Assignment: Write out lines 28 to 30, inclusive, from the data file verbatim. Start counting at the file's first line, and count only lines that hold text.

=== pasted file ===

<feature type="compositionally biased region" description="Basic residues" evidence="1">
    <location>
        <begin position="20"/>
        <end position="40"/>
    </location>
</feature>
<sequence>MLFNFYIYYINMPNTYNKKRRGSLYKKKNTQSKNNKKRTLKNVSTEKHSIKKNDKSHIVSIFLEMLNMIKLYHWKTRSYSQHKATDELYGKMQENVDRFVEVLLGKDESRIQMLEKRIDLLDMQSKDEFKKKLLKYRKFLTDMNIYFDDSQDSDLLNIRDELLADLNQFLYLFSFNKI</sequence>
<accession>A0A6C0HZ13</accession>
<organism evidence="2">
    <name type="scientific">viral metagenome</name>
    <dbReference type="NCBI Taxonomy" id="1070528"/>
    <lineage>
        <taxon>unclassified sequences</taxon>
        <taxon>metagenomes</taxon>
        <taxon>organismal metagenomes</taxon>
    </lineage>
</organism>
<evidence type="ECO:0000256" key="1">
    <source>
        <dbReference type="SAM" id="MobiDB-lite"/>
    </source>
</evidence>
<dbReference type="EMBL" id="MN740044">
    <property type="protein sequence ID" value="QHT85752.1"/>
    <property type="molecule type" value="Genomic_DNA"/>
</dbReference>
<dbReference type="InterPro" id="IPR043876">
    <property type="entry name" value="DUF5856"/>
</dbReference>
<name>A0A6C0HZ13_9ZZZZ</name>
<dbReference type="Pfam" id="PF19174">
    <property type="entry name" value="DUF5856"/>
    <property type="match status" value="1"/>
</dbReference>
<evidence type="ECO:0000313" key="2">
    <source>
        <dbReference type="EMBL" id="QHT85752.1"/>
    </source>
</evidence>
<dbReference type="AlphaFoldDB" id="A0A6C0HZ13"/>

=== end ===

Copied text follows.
    <property type="entry name" value="DUF5856"/>
</dbReference>
<name>A0A6C0HZ13_9ZZZZ</name>